Technology continues to advance at dizzying speed. Self-driving cars already have been on the road for several years, and they will be available to the public in several more. Improvements in solar electricity equipment, along with sophisticated new battery storage systems, soon will provide homeowners with affordable, clean and plentiful electricity with the added benefit of off-grid capabilities independent of the local energy utility monopoly.
Technological advancements are ushering in a new era of abundance and higher quality of life. Yet the role of the human being in this new technologically-advanced civilization is uncertain at best.
As humanity relies more and more on computers and machines, are we in danger of becoming obsolete?
Bill Joy’s seminal 2000 Wired magazine article, “Why the Future Doesn’t Need Us,” discusses futurist Ray Kurzweil’s thus far accurate predictions of smart phones, iTunes and unmanned drones for combat. Kurzweil further asserts that by 2029, the elites will begin achieving the singularity of man merging with machine in the form of computers being implanted in people’s eyes and ears.
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As artificial intelligence systems eventually begin running the entire planet, could the elites in control of this technocracy simply decide that very few of us are actually needed for the world of the future?
Many elites in the modern eugenics movementare calling for huge reductions of the world’s population. These horrific plans are rationalized by euphemistic terms including “sustainability” and saving the earth. The underlying premise of the eugenics philosophy is that humans are akin to a scourge or a disease of the earth.
As our technological civilization accelerates, we are at high risk of being hijacked by the technocratic elites. This unfavorable outcome will be avoided by actively making humanity the central consideration in the adoption of any new technology.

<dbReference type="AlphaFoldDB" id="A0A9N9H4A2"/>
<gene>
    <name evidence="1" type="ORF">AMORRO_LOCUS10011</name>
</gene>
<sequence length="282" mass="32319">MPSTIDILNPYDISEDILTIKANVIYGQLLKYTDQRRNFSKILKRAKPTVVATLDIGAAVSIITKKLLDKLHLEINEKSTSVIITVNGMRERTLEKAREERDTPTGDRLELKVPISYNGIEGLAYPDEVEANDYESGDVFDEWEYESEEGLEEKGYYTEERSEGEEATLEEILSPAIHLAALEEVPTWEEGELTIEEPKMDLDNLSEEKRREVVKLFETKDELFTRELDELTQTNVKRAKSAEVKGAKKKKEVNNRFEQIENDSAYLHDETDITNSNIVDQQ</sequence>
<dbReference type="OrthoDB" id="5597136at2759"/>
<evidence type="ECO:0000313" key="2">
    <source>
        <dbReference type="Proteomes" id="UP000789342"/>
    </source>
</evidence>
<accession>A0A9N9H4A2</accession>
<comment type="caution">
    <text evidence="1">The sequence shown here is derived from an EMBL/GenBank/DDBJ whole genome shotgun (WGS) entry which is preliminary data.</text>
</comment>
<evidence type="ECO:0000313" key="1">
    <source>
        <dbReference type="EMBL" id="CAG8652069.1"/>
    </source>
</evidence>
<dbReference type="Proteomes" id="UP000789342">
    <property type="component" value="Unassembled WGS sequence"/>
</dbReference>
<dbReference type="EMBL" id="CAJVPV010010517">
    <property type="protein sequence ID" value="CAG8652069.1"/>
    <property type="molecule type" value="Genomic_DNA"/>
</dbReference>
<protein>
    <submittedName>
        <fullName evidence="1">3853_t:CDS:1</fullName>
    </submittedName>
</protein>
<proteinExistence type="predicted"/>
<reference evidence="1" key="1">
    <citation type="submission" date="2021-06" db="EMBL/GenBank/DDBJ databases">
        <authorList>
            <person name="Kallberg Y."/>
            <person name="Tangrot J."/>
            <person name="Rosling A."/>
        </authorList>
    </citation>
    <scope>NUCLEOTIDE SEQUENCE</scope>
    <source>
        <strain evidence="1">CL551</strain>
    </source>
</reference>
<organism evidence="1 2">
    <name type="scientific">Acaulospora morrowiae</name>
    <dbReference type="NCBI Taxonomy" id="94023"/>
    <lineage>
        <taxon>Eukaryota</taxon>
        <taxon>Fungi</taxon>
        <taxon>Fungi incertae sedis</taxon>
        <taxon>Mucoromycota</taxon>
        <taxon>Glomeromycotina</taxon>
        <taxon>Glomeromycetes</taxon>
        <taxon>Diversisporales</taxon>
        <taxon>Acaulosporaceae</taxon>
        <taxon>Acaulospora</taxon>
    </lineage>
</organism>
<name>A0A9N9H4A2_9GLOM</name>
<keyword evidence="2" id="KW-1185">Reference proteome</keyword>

Self-driving automobiles or buses would not necessarily be a bad thing. It would be amazing to have an autonomous (i.e., driverless) taxi cab arrive in my driveway to take me to the farmers’ market as I sit back reading The Fresno Bee. But I still want the option of driving my own motor vehicle with the inherent satisfaction of piloting myself safely to my destination. Furthermore, I may even occasionally elect to ride a horse to my destination as self-driving buses zoom past me.
Mechanized farming techniques will contribute to efficiently-produced abundant food supplies for our society. Yet, completely divorcing the farmer from the land cannot be the ultimate goal for the farm of the future.
There is ample evidence that having physical skin contact with the soil is healthy, enjoyable and even therapeutic for humans. No virtual-reality computer simulation will ever replace the experience of giving my young children a bumpy, dusty ride on our old Ford Jubilee tractor, the same tractor on which my grandfather gave me rides over three decades ago.
If housing, food, water, consumer goods and transportation all become very inexpensive and plentiful, our challenge will then be to maintain our sense of what it means to be human. We should not consider the time-consuming process of hand-knitting a sweater to be a waste of time. And even if we someday have GPS-controlled lawnmowers, there still will be value in having your 10-year-old mow the lawn the old-fashioned way.
In addition to the sentimental reasons for maintaining our human activity traditions in the presence of ever-advancing technology, the more practical reasons for doing so are equally important. When technology fails, survival is much easier when people possess the knowledge and skills to provide for their basic needs without the assistance of technology.
People can use morally-neutral technology for either good or evil purposes. We are so very fortunate to be alive during such an exciting period of human history as we experience this explosion of scientific knowledge. However, the knowledge must be harnessed and channeled appropriately.
We must prevent the anti-human eugenics forces from using the new technology against us as we strive to discredit this destructive philosophy permanently. We also must simultaneously embrace the fruits of the new technology as well as maintain our equally important human traditions. Accomplishing the latter goal will facilitate the former.